Friday, May 29, 2009

Repairing the SATA slot on a HP Compaq 6710s laptop

About a month ago I found an ad for a HP 6710s, with a Core2Duo T7100 CPU, 2GB RAM and a 160GB hard drive, WiFi, BT, DVDRW LS, and a carrying bag. The seller mentioned that there was some kind of a problem with the hard drive slot, and sent me a photo of the problem (the image on the left is that original photo, I just added the red highlight circle).
I purchased this laptop for about $170.
The problem was that while inserting the hard drive, the previous owner broke off the plastic framing of the SATA connector, and also broke off one of the pins. This defect basically made the laptop useless as there is no way to make sure that the hard drive will align well with the exposed pins, and moreover, there was no way to know if the hard drive would actually work as one pin from the SATA slot was missing.

(Click on the images to view them in full size)

As you can see the pins from the image on the left, the SATA Connector pins are exposed, and one pin is broken. The pins originally were wrapped with a plastic shield that served both as a protector and as a rail that ensured correct alignment of the Hard drive’s connectors with the pins on the motherboard. This plastic housing also ensured that enough pressure is applied so that the hard drive’s pins have good connectivity with the pins on the motherboard. Without a functional SATA slot, there is no way to use the laptop.

So, we are facing two issues: the broken plastic shield, and the broken pin.
The broken plastic shield problem is not so difficult to solve. I used an acrylic based glue (a.k.a. Super glue) and glued back the torn off plastic wrapping. On the image on the right, you can see the aftermath of the operation, where the SATA connector is restored back to its original form. But before we get to the phase of the superglue and sticking back the plastic housing, we need to see what this missing pin actually does.
Since we’re dealing with a SATA slot, we should know a bit about it. Unlike the IDE/Parallel ATA slot, this technology creates a data stream i.e. a line of bits, therefore the name of SERIAL ATA. So all it takes for a SATA drive (in theory) is just one wire to transfer all the data, unlike the PATA that uses 40 pins interface. The SATA slot has two groups of pins: the smaller one that is the DATA part, and the larger one that is the POWER part. So, small group for data, big part for electricity.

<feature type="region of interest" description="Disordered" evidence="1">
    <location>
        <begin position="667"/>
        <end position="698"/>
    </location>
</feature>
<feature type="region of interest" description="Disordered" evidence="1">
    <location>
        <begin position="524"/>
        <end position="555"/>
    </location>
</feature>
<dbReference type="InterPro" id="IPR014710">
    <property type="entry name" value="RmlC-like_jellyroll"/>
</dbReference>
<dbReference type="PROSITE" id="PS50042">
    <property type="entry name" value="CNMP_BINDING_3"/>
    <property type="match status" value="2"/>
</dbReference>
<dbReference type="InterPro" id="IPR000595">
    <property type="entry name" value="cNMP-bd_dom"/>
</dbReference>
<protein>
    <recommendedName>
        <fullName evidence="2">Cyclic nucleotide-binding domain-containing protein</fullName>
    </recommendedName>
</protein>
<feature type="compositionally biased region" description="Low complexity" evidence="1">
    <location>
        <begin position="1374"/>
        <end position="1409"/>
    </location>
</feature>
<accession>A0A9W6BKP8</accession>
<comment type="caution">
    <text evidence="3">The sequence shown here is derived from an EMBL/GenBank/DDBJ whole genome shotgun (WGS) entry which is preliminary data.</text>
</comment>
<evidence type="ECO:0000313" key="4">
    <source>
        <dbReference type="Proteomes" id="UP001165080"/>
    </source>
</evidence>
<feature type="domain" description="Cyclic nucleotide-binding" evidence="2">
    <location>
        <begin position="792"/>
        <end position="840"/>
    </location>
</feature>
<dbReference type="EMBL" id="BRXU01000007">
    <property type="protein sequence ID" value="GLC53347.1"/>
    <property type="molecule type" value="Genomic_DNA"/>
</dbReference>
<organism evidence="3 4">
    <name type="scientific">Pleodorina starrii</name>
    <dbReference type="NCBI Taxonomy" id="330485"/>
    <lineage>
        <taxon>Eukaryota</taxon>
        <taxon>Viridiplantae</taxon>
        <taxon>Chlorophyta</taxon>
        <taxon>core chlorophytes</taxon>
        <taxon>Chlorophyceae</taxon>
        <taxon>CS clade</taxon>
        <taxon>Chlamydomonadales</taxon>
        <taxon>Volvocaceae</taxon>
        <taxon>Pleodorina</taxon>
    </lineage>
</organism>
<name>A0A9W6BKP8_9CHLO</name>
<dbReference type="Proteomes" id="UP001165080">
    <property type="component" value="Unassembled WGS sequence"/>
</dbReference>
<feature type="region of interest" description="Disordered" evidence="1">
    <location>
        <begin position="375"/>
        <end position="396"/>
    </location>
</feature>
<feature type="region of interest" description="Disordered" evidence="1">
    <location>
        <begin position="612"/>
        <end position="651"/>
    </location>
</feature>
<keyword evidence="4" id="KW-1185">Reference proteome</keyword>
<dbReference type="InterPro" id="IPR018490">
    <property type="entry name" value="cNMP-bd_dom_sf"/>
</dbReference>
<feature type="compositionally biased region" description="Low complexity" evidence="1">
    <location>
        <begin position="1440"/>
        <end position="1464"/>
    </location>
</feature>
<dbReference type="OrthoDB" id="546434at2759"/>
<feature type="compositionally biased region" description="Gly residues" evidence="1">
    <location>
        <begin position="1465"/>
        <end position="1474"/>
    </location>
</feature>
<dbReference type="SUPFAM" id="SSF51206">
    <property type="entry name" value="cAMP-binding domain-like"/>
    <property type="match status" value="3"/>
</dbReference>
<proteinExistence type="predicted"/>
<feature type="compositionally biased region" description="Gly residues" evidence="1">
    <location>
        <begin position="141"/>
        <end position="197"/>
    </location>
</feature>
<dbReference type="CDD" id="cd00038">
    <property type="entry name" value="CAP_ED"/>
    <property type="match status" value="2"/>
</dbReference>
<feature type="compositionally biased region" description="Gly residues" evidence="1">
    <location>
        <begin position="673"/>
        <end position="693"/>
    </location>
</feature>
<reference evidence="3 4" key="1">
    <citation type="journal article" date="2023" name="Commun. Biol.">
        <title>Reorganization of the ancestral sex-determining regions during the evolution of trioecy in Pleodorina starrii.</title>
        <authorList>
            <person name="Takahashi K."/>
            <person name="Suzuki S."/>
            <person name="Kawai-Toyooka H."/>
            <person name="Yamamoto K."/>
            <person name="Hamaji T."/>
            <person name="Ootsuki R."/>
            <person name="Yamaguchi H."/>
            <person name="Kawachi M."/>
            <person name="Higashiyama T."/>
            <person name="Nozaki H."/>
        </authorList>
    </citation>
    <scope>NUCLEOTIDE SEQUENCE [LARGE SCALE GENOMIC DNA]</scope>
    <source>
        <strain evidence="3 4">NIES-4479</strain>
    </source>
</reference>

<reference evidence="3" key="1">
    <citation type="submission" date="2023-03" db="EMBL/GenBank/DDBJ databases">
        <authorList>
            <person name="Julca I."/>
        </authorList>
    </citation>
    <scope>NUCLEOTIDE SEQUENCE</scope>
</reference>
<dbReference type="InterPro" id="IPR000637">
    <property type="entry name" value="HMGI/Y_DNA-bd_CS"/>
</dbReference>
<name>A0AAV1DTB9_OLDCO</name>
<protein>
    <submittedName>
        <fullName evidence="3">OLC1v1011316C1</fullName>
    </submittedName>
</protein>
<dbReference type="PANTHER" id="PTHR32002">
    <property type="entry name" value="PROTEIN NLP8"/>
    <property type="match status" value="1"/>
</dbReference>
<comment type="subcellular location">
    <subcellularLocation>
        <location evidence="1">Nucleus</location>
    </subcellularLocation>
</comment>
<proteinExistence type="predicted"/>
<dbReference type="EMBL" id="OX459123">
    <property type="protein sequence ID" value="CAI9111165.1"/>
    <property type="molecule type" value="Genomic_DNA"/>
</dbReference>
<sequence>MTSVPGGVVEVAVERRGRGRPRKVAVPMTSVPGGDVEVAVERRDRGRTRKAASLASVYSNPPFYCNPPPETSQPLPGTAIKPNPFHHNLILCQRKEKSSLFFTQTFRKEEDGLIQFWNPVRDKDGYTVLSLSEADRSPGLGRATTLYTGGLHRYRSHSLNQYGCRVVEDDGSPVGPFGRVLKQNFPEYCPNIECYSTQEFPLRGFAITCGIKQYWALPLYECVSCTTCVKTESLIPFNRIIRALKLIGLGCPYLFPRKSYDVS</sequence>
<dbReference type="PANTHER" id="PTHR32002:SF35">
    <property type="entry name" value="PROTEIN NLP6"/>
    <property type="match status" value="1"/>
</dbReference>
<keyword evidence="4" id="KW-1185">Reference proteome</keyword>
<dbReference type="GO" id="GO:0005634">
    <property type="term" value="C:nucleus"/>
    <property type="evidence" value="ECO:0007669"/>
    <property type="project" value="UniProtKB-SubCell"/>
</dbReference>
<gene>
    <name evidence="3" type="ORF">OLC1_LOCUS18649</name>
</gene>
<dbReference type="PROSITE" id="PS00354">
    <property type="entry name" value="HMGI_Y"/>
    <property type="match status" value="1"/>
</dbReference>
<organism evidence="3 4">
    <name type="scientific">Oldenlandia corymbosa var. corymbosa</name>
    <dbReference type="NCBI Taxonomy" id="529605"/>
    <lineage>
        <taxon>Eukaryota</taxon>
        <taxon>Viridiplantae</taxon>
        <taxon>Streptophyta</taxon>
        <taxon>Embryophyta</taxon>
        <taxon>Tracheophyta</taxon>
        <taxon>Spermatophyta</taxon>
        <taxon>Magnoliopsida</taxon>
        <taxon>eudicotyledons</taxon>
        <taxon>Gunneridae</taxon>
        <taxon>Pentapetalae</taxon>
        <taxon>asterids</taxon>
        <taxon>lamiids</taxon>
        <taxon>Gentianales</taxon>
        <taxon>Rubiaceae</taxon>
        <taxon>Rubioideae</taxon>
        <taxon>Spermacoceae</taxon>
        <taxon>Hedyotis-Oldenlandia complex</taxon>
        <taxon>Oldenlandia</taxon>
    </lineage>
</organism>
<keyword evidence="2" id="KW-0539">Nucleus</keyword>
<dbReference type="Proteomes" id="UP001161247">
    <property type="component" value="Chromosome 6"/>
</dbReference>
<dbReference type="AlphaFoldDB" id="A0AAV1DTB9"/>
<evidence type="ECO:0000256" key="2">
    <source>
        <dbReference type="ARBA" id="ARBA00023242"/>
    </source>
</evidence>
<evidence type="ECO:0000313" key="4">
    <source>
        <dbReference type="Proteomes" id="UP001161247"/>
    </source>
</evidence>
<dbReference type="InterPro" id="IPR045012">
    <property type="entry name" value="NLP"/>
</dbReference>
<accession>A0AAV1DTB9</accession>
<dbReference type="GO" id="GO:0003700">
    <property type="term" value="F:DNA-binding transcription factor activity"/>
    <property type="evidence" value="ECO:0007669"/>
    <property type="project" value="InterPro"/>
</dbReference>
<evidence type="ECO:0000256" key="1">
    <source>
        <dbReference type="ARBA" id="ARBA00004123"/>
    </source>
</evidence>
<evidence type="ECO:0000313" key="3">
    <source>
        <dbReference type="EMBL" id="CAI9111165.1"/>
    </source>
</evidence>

Let’s now get back to the problem. As you can see, the missing pin is fourth from the top down (look at the red circle in the previous image on the left) on the Power group. Now let’s take a look at the hard drive’s connector and locate the matching pin to this missing one on the SATA connector.

(Click on the images to view them in full size)

Looking at the hard drive reveals the cause for the broken off pin. The image on the left indicates the matching pin on the hard drive with the missing pin’s position on the SATA connector, while the detail on the right points as to what damage was made on the hard drive’s plug when the pin from the SATA connector broke. The previous owner obviously pushed hard enough to break both the plastic shield and make this large dent on the hard drive socket itself. One hard push and he had to give up his laptop for a bargain price. But let’s move on.
In order to find out what this fourth pin does, I took the laptop’s hard drive and with a multimeter measured the resistance between the fourth pin and the surrounding pins. The interesting thing was that the fourth, fifth and sixth pins had zero resistance between each other. This means that this group of pins actually worked as a single pin. A bit more snooping resulted in figuring out that the 4-6 pins group was grounding. This snooping was to simply check which wire goes where, on a Molex to SATA power connector adapter, but that's beside the point.

(Click on the images to view them in full size)

The above images are from the internal side of the hard drive’s printed circuit board (PCB). The image on the left shows the two connectors: the Data (on the left, the smaller one) and the Power (on the right, the larger one), with the red arrow indicating the fourth pin matching the missing one from the motherboard.

The key to solving this fix is the image on the right
. Notice that the pin group 4-6 (highlighted in the red circle) is interconnected. All three pins are short circuited via the PCB wiring, which means they all function as one pin, as mentioned earlier. As this is in the Power group of pins, and on top of that, pins 4-6 are grounding, there will be no problem to simply ignore the missing pin 4, as pins 5 and 6 will do a sufficient job of grounding. So the fix then is only to glue the broken plastic wrapping, as mentioned previously, and that is it.
For over a month now, the HP 6710s works flawlessly, and I’m actually typing this text on it. The repair for the SATA socket took less than 10 minutes, and that got me a perfectly working laptop for a bargain price.

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